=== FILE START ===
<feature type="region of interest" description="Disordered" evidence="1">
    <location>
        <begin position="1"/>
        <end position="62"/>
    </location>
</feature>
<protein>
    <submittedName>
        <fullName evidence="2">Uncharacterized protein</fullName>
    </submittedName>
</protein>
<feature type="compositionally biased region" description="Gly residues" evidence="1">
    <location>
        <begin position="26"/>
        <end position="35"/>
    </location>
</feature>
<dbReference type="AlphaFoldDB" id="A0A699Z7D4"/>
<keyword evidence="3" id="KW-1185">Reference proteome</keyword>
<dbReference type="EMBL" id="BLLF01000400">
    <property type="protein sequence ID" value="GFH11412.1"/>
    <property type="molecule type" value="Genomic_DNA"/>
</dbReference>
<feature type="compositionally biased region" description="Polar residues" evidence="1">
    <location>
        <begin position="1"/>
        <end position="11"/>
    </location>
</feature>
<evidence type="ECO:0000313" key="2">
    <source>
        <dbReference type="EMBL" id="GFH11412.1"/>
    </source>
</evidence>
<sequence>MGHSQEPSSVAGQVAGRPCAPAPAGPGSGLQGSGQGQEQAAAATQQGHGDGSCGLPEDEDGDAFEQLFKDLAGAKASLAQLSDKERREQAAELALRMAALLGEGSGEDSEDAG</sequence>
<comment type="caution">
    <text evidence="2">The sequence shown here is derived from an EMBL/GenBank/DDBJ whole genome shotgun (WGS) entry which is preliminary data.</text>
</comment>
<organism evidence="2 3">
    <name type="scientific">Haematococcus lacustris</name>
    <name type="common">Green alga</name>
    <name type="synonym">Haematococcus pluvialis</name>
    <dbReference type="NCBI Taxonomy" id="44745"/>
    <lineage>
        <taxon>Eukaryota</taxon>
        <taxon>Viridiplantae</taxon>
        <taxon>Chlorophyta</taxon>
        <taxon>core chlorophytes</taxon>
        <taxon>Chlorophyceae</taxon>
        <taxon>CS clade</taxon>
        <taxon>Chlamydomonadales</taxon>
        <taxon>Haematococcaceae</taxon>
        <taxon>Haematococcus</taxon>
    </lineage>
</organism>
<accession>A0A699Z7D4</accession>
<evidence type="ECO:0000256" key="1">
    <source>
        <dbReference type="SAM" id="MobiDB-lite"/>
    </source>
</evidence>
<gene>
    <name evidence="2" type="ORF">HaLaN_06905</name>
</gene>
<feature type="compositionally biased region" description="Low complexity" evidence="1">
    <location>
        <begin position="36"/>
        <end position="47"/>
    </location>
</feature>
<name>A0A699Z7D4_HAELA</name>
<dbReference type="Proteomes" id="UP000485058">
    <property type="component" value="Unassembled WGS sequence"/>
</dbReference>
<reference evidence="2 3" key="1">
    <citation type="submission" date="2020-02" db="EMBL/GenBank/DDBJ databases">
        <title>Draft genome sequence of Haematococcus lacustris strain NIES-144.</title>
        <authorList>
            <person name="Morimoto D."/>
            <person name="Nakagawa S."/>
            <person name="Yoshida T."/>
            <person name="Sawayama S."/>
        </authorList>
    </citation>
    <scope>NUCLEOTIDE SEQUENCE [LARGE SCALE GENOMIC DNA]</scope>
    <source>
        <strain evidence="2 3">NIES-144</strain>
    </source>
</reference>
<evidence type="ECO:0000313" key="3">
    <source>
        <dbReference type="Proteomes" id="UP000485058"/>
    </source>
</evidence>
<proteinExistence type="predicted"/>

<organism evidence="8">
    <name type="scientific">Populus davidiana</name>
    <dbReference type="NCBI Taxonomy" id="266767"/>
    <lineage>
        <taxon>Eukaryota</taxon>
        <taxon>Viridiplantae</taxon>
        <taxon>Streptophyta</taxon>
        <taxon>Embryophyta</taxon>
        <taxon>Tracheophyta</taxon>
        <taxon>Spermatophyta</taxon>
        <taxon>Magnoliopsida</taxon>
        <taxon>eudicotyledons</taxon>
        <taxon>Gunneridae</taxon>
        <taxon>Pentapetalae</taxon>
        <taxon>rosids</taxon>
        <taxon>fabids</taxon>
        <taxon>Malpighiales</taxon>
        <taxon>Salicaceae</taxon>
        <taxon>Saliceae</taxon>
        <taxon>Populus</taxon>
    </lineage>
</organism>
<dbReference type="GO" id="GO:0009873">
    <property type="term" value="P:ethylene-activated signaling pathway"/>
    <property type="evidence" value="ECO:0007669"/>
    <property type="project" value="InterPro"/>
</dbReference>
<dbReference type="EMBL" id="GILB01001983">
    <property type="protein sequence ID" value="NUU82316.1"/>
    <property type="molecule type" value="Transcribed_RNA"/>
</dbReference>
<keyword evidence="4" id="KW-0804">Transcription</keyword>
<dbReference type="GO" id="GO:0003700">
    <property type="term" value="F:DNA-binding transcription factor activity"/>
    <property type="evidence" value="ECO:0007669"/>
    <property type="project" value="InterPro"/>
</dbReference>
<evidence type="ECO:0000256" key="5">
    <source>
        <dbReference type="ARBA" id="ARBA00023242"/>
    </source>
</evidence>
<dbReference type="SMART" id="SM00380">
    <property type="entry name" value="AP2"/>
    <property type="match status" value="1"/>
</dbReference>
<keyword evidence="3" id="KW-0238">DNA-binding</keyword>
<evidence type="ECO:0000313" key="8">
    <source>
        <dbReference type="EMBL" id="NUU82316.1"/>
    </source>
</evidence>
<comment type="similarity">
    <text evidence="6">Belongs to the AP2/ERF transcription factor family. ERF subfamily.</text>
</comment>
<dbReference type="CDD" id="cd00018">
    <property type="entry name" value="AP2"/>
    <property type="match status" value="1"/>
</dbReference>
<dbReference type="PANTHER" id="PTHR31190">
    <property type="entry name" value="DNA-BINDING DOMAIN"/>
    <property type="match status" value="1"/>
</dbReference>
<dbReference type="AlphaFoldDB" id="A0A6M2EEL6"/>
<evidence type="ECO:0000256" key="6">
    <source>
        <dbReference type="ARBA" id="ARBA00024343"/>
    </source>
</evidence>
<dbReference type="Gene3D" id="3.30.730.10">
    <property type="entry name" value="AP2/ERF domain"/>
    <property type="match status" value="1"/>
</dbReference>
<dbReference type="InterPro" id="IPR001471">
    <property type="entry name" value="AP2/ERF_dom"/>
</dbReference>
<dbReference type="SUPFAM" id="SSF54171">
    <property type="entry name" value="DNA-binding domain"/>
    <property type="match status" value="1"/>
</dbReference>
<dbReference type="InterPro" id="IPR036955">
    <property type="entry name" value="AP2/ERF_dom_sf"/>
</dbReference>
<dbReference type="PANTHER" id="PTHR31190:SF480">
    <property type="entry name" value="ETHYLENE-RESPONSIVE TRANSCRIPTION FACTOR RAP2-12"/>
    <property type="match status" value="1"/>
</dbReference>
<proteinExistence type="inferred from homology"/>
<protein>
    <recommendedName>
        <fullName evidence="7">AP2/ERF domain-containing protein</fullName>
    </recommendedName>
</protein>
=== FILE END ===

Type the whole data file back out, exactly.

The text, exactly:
<feature type="region of interest" description="Disordered" evidence="1">
    <location>
        <begin position="1"/>
        <end position="62"/>
    </location>
</feature>
<protein>
    <submittedName>
        <fullName evidence="2">Uncharacterized protein</fullName>
    </submittedName>
</protein>
<feature type="compositionally biased region" description="Gly residues" evidence="1">
    <location>
        <begin position="26"/>
        <end position="35"/>
    </location>
</feature>
<dbReference type="AlphaFoldDB" id="A0A699Z7D4"/>
<keyword evidence="3" id="KW-1185">Reference proteome</keyword>
<dbReference type="EMBL" id="BLLF01000400">
    <property type="protein sequence ID" value="GFH11412.1"/>
    <property type="molecule type" value="Genomic_DNA"/>
</dbReference>
<feature type="compositionally biased region" description="Polar residues" evidence="1">
    <location>
        <begin position="1"/>
        <end position="11"/>
    </location>
</feature>
<evidence type="ECO:0000313" key="2">
    <source>
        <dbReference type="EMBL" id="GFH11412.1"/>
    </source>
</evidence>
<sequence>MGHSQEPSSVAGQVAGRPCAPAPAGPGSGLQGSGQGQEQAAAATQQGHGDGSCGLPEDEDGDAFEQLFKDLAGAKASLAQLSDKERREQAAELALRMAALLGEGSGEDSEDAG</sequence>
<comment type="caution">
    <text evidence="2">The sequence shown here is derived from an EMBL/GenBank/DDBJ whole genome shotgun (WGS) entry which is preliminary data.</text>
</comment>
<organism evidence="2 3">
    <name type="scientific">Haematococcus lacustris</name>
    <name type="common">Green alga</name>
    <name type="synonym">Haematococcus pluvialis</name>
    <dbReference type="NCBI Taxonomy" id="44745"/>
    <lineage>
        <taxon>Eukaryota</taxon>
        <taxon>Viridiplantae</taxon>
        <taxon>Chlorophyta</taxon>
        <taxon>core chlorophytes</taxon>
        <taxon>Chlorophyceae</taxon>
        <taxon>CS clade</taxon>
        <taxon>Chlamydomonadales</taxon>
        <taxon>Haematococcaceae</taxon>
        <taxon>Haematococcus</taxon>
    </lineage>
</organism>
<accession>A0A699Z7D4</accession>
<evidence type="ECO:0000256" key="1">
    <source>
        <dbReference type="SAM" id="MobiDB-lite"/>
    </source>
</evidence>
<gene>
    <name evidence="2" type="ORF">HaLaN_06905</name>
</gene>
<feature type="compositionally biased region" description="Low complexity" evidence="1">
    <location>
        <begin position="36"/>
        <end position="47"/>
    </location>
</feature>
<name>A0A699Z7D4_HAELA</name>
<dbReference type="Proteomes" id="UP000485058">
    <property type="component" value="Unassembled WGS sequence"/>
</dbReference>
<reference evidence="2 3" key="1">
    <citation type="submission" date="2020-02" db="EMBL/GenBank/DDBJ databases">
        <title>Draft genome sequence of Haematococcus lacustris strain NIES-144.</title>
        <authorList>
            <person name="Morimoto D."/>
            <person name="Nakagawa S."/>
            <person name="Yoshida T."/>
            <person name="Sawayama S."/>
        </authorList>
    </citation>
    <scope>NUCLEOTIDE SEQUENCE [LARGE SCALE GENOMIC DNA]</scope>
    <source>
        <strain evidence="2 3">NIES-144</strain>
    </source>
</reference>
<evidence type="ECO:0000313" key="3">
    <source>
        <dbReference type="Proteomes" id="UP000485058"/>
    </source>
</evidence>
<proteinExistence type="predicted"/>

<organism evidence="8">
    <name type="scientific">Populus davidiana</name>
    <dbReference type="NCBI Taxonomy" id="266767"/>
    <lineage>
        <taxon>Eukaryota</taxon>
        <taxon>Viridiplantae</taxon>
        <taxon>Streptophyta</taxon>
        <taxon>Embryophyta</taxon>
        <taxon>Tracheophyta</taxon>
        <taxon>Spermatophyta</taxon>
        <taxon>Magnoliopsida</taxon>
        <taxon>eudicotyledons</taxon>
        <taxon>Gunneridae</taxon>
        <taxon>Pentapetalae</taxon>
        <taxon>rosids</taxon>
        <taxon>fabids</taxon>
        <taxon>Malpighiales</taxon>
        <taxon>Salicaceae</taxon>
        <taxon>Saliceae</taxon>
        <taxon>Populus</taxon>
    </lineage>
</organism>
<dbReference type="GO" id="GO:0009873">
    <property type="term" value="P:ethylene-activated signaling pathway"/>
    <property type="evidence" value="ECO:0007669"/>
    <property type="project" value="InterPro"/>
</dbReference>
<dbReference type="EMBL" id="GILB01001983">
    <property type="protein sequence ID" value="NUU82316.1"/>
    <property type="molecule type" value="Transcribed_RNA"/>
</dbReference>
<keyword evidence="4" id="KW-0804">Transcription</keyword>
<dbReference type="GO" id="GO:0003700">
    <property type="term" value="F:DNA-binding transcription factor activity"/>
    <property type="evidence" value="ECO:0007669"/>
    <property type="project" value="InterPro"/>
</dbReference>
<evidence type="ECO:0000256" key="5">
    <source>
        <dbReference type="ARBA" id="ARBA00023242"/>
    </source>
</evidence>
<dbReference type="SMART" id="SM00380">
    <property type="entry name" value="AP2"/>
    <property type="match status" value="1"/>
</dbReference>
<keyword evidence="3" id="KW-0238">DNA-binding</keyword>
<evidence type="ECO:0000313" key="8">
    <source>
        <dbReference type="EMBL" id="NUU82316.1"/>
    </source>
</evidence>
<comment type="similarity">
    <text evidence="6">Belongs to the AP2/ERF transcription factor family. ERF subfamily.</text>
</comment>
<dbReference type="CDD" id="cd00018">
    <property type="entry name" value="AP2"/>
    <property type="match status" value="1"/>
</dbReference>
<dbReference type="PANTHER" id="PTHR31190">
    <property type="entry name" value="DNA-BINDING DOMAIN"/>
    <property type="match status" value="1"/>
</dbReference>
<dbReference type="AlphaFoldDB" id="A0A6M2EEL6"/>
<evidence type="ECO:0000256" key="6">
    <source>
        <dbReference type="ARBA" id="ARBA00024343"/>
    </source>
</evidence>
<dbReference type="Gene3D" id="3.30.730.10">
    <property type="entry name" value="AP2/ERF domain"/>
    <property type="match status" value="1"/>
</dbReference>
<dbReference type="InterPro" id="IPR001471">
    <property type="entry name" value="AP2/ERF_dom"/>
</dbReference>
<dbReference type="SUPFAM" id="SSF54171">
    <property type="entry name" value="DNA-binding domain"/>
    <property type="match status" value="1"/>
</dbReference>
<dbReference type="InterPro" id="IPR036955">
    <property type="entry name" value="AP2/ERF_dom_sf"/>
</dbReference>
<dbReference type="PANTHER" id="PTHR31190:SF480">
    <property type="entry name" value="ETHYLENE-RESPONSIVE TRANSCRIPTION FACTOR RAP2-12"/>
    <property type="match status" value="1"/>
</dbReference>
<proteinExistence type="inferred from homology"/>
<protein>
    <recommendedName>
        <fullName evidence="7">AP2/ERF domain-containing protein</fullName>
    </recommendedName>
</protein>